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British Academy – ASAUK Funded Ghana Architecture Writing Workshop 6–8 July

Apologies for the short notice – but if you’re in Accra this weekend and want an opportunity to improve your writing skills, there are some free places to join an excellent Architectural Writing Workshop.

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Water tower at Korle Bu, Accra.

Please do get in touch with Prof. Ola Uduku on o.uduku@mmu.ac.uk for more details and see: British Academy – ASAUK Funded Ghana Architecture Writing Workshop  6–8 July

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Call for Papers: COLONIAL AND POSTCOLONIAL LANDSCAPES: Architecture, Cities, Infrastructures

16th – 18th January 2019  |   Lisbon | Calouste Gulbenkian Foundation
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The infrastructure of the colonial territories obeyed the logic of economic exploitation, territorial domain and commercial dynamics among others that left deep marks in the constructed landscape. The rationales applied to the decisions behind the construction of infrastructures varied according to the historical period, the political model of colonial administration and the international conjuncture.

This congress seeks to bring to the knowledge of the scientific community the dynamics of occupation of colonial territory, especially those involving agents related to architecture and urbanism and its repercussions in the same territories as independent countries.

It is hoped to address issues such as how colonial infrastructure has conditioned the current development models of the new countries or what options taken by colonial administrations have been abandoned or otherwise strengthened after independence.

The congress is part of the ongoing research project entitled “Coast to Coast – Late Portuguese Infrastructural Development in Continental Africa (Angola and Mozambique): Critical and Historical Analysis and Postcolonial Assessment” funded by ‘Fundação para a Ciência e Tecnologia’ (FCT – Foundation for Science and Technology), which has as partner the Calouste Gulbenkian Foundation (FCG).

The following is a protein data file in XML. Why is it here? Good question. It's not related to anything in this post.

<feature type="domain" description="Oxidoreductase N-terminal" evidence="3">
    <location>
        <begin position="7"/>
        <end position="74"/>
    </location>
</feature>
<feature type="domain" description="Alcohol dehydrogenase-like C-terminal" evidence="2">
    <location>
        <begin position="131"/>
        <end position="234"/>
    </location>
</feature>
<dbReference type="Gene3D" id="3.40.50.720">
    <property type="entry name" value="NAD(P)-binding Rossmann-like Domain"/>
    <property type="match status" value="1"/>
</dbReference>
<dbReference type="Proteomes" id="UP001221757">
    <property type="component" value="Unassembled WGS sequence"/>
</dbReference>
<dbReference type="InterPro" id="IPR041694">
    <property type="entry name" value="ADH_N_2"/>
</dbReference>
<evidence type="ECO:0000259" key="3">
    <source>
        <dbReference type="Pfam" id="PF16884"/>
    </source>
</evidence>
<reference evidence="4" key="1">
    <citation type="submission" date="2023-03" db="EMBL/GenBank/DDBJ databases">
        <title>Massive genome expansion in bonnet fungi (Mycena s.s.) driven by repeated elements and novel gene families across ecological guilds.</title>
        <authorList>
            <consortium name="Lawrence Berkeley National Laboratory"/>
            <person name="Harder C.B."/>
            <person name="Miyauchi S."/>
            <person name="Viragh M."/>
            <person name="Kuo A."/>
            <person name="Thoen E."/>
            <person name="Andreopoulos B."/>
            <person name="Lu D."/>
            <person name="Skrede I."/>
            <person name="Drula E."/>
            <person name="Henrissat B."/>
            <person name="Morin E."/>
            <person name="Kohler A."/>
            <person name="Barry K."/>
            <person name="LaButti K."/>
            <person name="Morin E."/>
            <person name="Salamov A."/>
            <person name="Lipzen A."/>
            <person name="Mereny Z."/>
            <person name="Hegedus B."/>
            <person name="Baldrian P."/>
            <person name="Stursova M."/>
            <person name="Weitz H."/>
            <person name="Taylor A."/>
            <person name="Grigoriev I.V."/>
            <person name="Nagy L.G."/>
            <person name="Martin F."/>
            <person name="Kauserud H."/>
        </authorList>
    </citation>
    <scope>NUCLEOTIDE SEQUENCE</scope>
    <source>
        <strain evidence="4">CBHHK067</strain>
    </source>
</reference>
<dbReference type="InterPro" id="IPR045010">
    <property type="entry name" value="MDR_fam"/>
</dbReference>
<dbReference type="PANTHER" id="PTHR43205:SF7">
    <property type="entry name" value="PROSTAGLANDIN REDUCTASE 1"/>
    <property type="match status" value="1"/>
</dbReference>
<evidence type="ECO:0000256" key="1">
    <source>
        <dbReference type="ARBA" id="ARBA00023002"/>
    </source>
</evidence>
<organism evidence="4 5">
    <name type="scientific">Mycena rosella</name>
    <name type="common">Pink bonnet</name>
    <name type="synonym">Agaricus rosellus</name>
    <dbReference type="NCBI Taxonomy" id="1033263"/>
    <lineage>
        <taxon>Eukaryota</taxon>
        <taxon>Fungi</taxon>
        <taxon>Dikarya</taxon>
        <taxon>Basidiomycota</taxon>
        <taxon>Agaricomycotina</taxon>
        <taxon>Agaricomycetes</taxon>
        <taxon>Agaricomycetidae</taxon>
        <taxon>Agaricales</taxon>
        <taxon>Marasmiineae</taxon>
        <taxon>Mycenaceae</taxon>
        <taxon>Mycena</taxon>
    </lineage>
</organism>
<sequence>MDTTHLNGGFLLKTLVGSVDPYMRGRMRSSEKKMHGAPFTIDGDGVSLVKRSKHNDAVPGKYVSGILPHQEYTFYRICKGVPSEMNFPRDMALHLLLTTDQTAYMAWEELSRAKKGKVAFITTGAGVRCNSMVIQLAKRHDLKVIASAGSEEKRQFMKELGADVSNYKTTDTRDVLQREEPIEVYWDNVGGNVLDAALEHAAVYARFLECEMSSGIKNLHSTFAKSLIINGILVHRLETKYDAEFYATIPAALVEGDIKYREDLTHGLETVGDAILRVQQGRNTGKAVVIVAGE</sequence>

The aim of this congress is to extend the debate on the repercussions of the decisions taken by the colonial states in the area of ​​territorial infrastructures – in particular through the disciplines of architecture and urbanism – in post-independence development models and the formation of new countries with colonial past

 

1. Projecting Power in Colonial and Post-Colonial Angola and Mozambique: Architecture, Urban Design, Public Art and Monuments (Jeremy Ball, Gerbert Verheij)

2. China in African, Latin American and Caribbean territories: Examining spatial transformations around diplomacy and economic aid (Valeria Guzmán Verri, Natalia Solano Meza)

3. Spaces in the Americas: current efforts towards a non-Eurocentric theory (Fernando Luiz Lara, Marcio Cotrim Cunha)

4. Planned Violence: Post/Colonial Urban Infrastructures, Literature and Culture (Dominic Davies, Elleke Boehmer)

5. Infrastructural development in the European Portuguese territory in the late colonial period (Paulo Tormenta Pinto, João Paulo Delgado)

6. Peripheral infrastructures in late colonial cities (Tiago Castela)

7. Single and collective housing as a modern laboratory in colonial territories: from public order to private initiative (Ana Magalhães)

8. Beyond Colonialism: Afro-Modernist Agents and Tectonics as Expression of Cultural Independence  (Milia Lorraine Khoury, Diogo Pereira Henriques)